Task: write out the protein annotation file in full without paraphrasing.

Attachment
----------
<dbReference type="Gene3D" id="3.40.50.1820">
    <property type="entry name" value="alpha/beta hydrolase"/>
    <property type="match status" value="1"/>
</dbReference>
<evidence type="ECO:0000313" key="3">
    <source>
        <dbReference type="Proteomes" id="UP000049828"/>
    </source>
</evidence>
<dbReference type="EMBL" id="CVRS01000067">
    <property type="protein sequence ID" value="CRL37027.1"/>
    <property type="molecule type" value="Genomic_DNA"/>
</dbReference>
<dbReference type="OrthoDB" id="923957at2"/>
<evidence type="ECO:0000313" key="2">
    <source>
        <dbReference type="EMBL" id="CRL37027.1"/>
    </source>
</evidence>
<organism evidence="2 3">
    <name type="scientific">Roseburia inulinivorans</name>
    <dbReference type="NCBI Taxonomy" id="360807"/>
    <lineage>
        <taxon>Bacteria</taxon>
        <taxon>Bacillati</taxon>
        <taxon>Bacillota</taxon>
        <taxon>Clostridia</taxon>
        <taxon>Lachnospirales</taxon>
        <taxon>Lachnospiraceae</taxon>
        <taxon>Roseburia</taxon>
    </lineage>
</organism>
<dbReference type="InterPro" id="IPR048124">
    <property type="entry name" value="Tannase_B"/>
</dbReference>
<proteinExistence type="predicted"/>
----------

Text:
<dbReference type="Gene3D" id="3.40.50.1820">
    <property type="entry name" value="alpha/beta hydrolase"/>
    <property type="match status" value="1"/>
</dbReference>
<evidence type="ECO:0000313" key="3">
    <source>
        <dbReference type="Proteomes" id="UP000049828"/>
    </source>
</evidence>
<dbReference type="EMBL" id="CVRS01000067">
    <property type="protein sequence ID" value="CRL37027.1"/>
    <property type="molecule type" value="Genomic_DNA"/>
</dbReference>
<dbReference type="OrthoDB" id="923957at2"/>
<evidence type="ECO:0000313" key="2">
    <source>
        <dbReference type="EMBL" id="CRL37027.1"/>
    </source>
</evidence>
<organism evidence="2 3">
    <name type="scientific">Roseburia inulinivorans</name>
    <dbReference type="NCBI Taxonomy" id="360807"/>
    <lineage>
        <taxon>Bacteria</taxon>
        <taxon>Bacillati</taxon>
        <taxon>Bacillota</taxon>
        <taxon>Clostridia</taxon>
        <taxon>Lachnospirales</taxon>
        <taxon>Lachnospiraceae</taxon>
        <taxon>Roseburia</taxon>
    </lineage>
</organism>
<dbReference type="InterPro" id="IPR048124">
    <property type="entry name" value="Tannase_B"/>
</dbReference>
<proteinExistence type="predicted"/>